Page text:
Writing a decent CV and cover letter is a real challenge, and writing them in a foreign language is even more difficult. Although going beyond the sphere of comfort and fulfilling the dream of working abroad is impressive and worth the effort. And we are here to help you with this.
A good job usually starts with a good CV, and a good habit is usually preceded by a search for information, this article may be helpful at first. And also a handful of tips below:
Despite the fact that both words are used interchangeably in English, CV and resume are not the same.
A CV is a detailed list of your work experience, education, and achievements. It contains almost everything you have done in your life and is not adapted to the specific job offer. If you compare a CV to a movie about your professional career, the resume will be her trailer. A resume is definitely shorter, preferably on one, never more than two sides, and it varies depending on what work you are applying for.
The resume contains a list of skills and achievements related to a specific position, gives the manager a picture of who you are and what you can bring to the company.
And what's more — these two documents are used differently, depending on the part of the world. According to Undercover Recruiter, Americans and Canadians prefer resume (unless it is simply not required or you are applying for a job in a scientific and academic environment). Rectors in Europe and New Zealand usually require a CV.
To simplify the situation slightly, in Australia, India, and South Africa, two terms are used interchangeably, and generally resume is preferred in the private sector and public resume. It's best to just ask (your local employment agency or friend) how detailed your application should be. Or use resume writing services, cost is acceptable.
Write your CV in the language of the job offer. You can add a translation if the language of the offer is not in the official language of the country. For example, if you respond to a job offer in English in Germany, you can send your CV in English and German, English will have priority. Your LinkedIn profile can be in different languages, then send a link instead of a separate document.
Always adapt your application to your country, position, and company. If your CV shows that you have obtained the information you need, you will avoid unnecessary questions. Choose the best or the most important information from your CV by writing a cover letter and edit, delete and mercilessly organize so as to draw the attention of the recruiter.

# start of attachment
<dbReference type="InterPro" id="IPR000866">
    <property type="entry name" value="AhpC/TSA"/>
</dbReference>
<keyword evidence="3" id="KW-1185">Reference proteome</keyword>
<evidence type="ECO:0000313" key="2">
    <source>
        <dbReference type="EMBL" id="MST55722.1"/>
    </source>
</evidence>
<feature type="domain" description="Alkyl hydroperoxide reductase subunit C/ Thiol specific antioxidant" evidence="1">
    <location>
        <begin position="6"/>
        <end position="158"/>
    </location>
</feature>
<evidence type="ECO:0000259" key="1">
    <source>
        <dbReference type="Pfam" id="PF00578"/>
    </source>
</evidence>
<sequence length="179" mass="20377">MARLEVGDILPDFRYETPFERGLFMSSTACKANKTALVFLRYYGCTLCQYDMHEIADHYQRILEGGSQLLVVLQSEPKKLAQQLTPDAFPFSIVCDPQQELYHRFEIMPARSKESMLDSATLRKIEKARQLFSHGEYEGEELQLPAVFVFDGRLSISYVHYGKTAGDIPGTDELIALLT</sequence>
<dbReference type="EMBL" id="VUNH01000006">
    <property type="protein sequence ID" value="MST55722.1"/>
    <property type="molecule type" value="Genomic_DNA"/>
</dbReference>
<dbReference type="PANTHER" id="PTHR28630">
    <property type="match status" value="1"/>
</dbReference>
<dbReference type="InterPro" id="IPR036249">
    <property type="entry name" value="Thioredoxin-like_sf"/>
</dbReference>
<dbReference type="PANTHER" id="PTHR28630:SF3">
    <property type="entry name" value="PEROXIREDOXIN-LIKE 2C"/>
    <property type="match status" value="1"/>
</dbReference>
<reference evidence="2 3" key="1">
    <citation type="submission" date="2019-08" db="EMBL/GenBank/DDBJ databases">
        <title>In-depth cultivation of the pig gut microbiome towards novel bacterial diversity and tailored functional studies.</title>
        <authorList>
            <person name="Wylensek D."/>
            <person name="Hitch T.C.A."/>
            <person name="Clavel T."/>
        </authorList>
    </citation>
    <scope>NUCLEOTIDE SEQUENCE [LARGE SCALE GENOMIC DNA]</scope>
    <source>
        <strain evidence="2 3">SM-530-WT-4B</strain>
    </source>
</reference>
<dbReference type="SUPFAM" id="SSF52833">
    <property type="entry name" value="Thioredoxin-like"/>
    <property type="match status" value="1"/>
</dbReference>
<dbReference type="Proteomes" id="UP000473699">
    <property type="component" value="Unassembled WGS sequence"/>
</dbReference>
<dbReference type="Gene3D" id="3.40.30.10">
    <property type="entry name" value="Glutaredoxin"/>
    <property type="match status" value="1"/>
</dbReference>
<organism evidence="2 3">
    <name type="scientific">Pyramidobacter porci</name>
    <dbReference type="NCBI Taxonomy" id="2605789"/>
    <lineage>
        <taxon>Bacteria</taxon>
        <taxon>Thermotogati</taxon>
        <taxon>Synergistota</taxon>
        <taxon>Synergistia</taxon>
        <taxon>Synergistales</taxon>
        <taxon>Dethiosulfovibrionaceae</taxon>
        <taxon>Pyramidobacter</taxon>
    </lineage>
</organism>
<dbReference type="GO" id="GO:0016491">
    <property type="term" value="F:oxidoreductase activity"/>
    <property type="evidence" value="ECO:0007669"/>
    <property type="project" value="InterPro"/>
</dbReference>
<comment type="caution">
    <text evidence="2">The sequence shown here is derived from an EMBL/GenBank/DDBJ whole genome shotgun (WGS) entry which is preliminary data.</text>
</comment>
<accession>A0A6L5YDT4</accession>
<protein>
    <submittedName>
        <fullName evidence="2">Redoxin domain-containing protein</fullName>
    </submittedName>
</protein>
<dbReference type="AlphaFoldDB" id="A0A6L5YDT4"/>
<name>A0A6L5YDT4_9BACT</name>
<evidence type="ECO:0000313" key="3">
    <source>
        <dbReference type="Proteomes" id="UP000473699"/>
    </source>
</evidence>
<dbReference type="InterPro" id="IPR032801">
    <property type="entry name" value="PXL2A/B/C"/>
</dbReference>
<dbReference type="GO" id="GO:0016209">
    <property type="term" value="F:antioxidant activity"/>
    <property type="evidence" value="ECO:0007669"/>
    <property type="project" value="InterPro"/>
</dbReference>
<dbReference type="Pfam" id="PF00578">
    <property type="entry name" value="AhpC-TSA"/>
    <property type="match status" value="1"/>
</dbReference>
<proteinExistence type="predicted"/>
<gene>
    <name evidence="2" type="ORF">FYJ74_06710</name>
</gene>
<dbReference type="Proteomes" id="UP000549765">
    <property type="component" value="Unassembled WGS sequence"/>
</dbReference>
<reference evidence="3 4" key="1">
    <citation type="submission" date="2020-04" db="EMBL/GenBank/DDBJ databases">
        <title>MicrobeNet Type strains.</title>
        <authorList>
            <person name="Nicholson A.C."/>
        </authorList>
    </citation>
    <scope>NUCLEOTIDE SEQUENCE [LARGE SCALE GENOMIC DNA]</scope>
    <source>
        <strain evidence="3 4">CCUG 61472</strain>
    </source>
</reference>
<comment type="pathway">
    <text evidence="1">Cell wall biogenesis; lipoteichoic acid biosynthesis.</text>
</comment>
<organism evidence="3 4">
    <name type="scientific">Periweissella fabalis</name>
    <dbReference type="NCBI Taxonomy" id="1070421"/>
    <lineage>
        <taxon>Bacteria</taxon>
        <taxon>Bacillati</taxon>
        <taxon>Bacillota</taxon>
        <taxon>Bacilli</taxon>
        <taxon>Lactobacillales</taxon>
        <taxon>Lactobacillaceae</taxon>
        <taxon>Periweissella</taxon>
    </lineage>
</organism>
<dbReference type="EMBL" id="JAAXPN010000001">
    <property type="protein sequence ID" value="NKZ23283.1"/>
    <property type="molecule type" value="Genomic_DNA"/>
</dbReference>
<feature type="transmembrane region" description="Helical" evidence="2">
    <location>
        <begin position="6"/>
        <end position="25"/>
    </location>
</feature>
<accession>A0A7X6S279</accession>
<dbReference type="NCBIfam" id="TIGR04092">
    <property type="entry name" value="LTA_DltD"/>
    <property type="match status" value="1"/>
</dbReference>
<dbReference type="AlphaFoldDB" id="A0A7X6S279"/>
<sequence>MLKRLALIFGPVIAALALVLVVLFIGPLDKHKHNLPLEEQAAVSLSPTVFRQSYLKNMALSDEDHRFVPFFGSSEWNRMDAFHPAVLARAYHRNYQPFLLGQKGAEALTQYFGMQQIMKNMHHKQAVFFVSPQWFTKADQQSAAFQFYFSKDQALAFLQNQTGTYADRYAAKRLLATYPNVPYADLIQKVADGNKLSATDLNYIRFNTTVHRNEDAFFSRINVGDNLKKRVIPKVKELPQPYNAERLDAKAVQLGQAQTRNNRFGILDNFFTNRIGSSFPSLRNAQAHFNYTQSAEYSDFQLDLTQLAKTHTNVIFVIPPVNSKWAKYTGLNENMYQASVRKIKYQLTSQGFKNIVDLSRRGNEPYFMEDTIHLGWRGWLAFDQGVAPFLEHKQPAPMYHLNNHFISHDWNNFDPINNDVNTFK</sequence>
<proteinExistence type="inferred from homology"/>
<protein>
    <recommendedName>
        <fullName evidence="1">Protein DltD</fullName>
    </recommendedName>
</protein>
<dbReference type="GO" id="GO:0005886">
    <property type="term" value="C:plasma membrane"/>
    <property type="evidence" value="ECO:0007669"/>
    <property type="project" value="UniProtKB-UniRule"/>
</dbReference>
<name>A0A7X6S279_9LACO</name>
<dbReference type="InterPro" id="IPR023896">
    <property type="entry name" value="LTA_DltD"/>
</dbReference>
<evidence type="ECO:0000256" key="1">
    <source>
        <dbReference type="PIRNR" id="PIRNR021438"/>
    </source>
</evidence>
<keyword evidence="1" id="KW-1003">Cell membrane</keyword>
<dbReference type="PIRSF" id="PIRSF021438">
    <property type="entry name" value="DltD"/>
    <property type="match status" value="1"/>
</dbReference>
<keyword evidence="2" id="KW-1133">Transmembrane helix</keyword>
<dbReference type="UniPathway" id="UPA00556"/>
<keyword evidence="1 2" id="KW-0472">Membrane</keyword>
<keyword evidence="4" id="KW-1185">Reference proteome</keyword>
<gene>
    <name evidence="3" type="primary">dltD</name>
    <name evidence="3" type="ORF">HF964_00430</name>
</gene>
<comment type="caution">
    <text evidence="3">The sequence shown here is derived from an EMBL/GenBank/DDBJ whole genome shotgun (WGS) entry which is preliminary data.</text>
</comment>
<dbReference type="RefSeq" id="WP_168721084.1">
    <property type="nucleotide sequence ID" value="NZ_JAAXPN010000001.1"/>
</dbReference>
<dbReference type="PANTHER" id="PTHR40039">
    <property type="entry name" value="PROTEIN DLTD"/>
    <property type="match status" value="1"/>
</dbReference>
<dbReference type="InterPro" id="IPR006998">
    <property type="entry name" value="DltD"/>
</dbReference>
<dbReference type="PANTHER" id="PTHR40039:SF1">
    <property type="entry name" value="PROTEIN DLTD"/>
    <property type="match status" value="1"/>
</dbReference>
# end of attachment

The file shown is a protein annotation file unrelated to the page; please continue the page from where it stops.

Add the type of visa and residence permit you have to your CV. Don't hide this information, and the interviewer will ask you sooner or later, so save her time. The same applies to language skills. If you write that you are fluent in a given language, the recruiter will be able to check it quickly. There is no room for lies and exaggeration.
Adding a high-quality professional photo is not always a good idea. Never do this in the US, Canada, UK, and Australia. In Germany and France, however, you need to add a photo. It's worth checking out, a lot of CVs end up in the trash because the rules regarding photos have not been met. Not because someone is not photogenic, but for legal reasons.
Employers do not want to be accused of discrimination on the basis of appearance. If you're not sure if you should add a photo, you can always add a link to your personalized LinkedIn profile to your CV. Then the rector will be able to see how you present yourself.
If you want to work in Europe, you don't have to be the next Columbus to discover America. Check out Europass, the online application that will help you collect all the documents you need so that you can present your experience and qualifications well. An easy-to-understand tool that contains CV templates and covers letters.
When you start looking for information, pay attention to the details that can save, or delete your CV immediately, before anyone reads about your achievements and experience. In Germany, for example, you must place your signature and date at the bottom of your CV. In many European countries, information on the date of birth, marital status, and even the number of children may be required. Which, on the other hand, will be a big mistake in the US (so don't do it!).
Other important information that varies depending on the country in which you want to work is the conclusion (or omission) of professional goals, recommendations (letters of recommendation) of previous employers, grades from studies/school (here you will see how they can be converted) and a list of documents which you must send with your CV.
Let's focus on the smallest details. You will get extra points, and if you add the country code to your phone number, it is worth mentioning the time difference. The same applies to the spelling of dates (in order: month, day, and year) and the choice of paper format (in case your CV should be printed). The recruiter will see that you have done your homework and really pay attention to the details as you promise.
CV checking always requires an extra pair of eyes to catch mistakes and see if what you wrote makes sense. If you have the opportunity, ask a native speaker who knows about grammar and CV writing styles to review your documents.
If you want to apply for a job in a specific country and you are determined, it would be a good idea to hire a local professional to write your CV. Besides, cost of resume writing services are not so high.